Here, he clearly states that the original phrase from the Bill of Rights stating the Government shall"make no law respecting an establishment of religion, or prohibiting the free exercise thereof" was intended to build "a wall of separation between Church & State".

Wall of separation... That sounds pretty separate to me. He didn't mention a window in the wall whereby religious doctrines can creep into the classroom. Nor did he say there was a secret trap door around the side where using texts other than the Bible (like the copy of the Koran that Thomas Jefferson owned himself) in Congressional swearing-ins would be a serious no-no.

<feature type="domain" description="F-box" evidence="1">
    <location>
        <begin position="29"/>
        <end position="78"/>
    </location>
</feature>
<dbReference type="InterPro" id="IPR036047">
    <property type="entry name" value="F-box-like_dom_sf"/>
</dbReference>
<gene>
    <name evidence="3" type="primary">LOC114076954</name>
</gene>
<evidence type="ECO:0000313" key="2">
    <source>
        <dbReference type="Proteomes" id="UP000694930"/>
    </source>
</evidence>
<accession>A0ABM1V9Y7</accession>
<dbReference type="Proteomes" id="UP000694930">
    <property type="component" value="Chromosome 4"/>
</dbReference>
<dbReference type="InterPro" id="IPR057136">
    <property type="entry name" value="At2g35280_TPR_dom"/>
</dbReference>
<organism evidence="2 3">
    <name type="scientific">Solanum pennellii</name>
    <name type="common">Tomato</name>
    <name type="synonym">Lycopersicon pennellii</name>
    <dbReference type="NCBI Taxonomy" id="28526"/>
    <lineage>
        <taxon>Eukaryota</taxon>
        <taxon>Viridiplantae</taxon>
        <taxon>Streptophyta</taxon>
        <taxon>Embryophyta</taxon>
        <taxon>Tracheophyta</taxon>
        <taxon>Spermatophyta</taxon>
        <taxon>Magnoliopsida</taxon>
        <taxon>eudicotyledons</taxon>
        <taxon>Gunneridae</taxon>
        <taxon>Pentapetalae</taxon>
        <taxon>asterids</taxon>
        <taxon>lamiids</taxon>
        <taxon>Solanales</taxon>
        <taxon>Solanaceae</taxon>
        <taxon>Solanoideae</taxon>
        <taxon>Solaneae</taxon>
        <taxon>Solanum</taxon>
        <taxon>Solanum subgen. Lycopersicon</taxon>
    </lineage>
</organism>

So here we have it, straight from the horse's mouth: This little passage that Christian Fundamentalists love to use to say that the founding fathers never intended a strong separation between church and state apparently did mean that religion and government should be separate.

The Christian Fundamentalist's argument then usually proceeds to point out all of the references to "God" in these early American documents. For example, in the Declaration of Independence we read:

When in the Course of human events, it becomes necessary for one people to dissolve the political bands which have connected them with another, and to assume among the powers of the earth, the separate and equal station to which the Laws of Nature and of Nature's God entitle them, a decent respect to the opinions of mankind requires that they should declare the causes which impel them to the separation.

So, here we see God mentioned specifically in the document. Bam! Christian Nation, right? Wrong.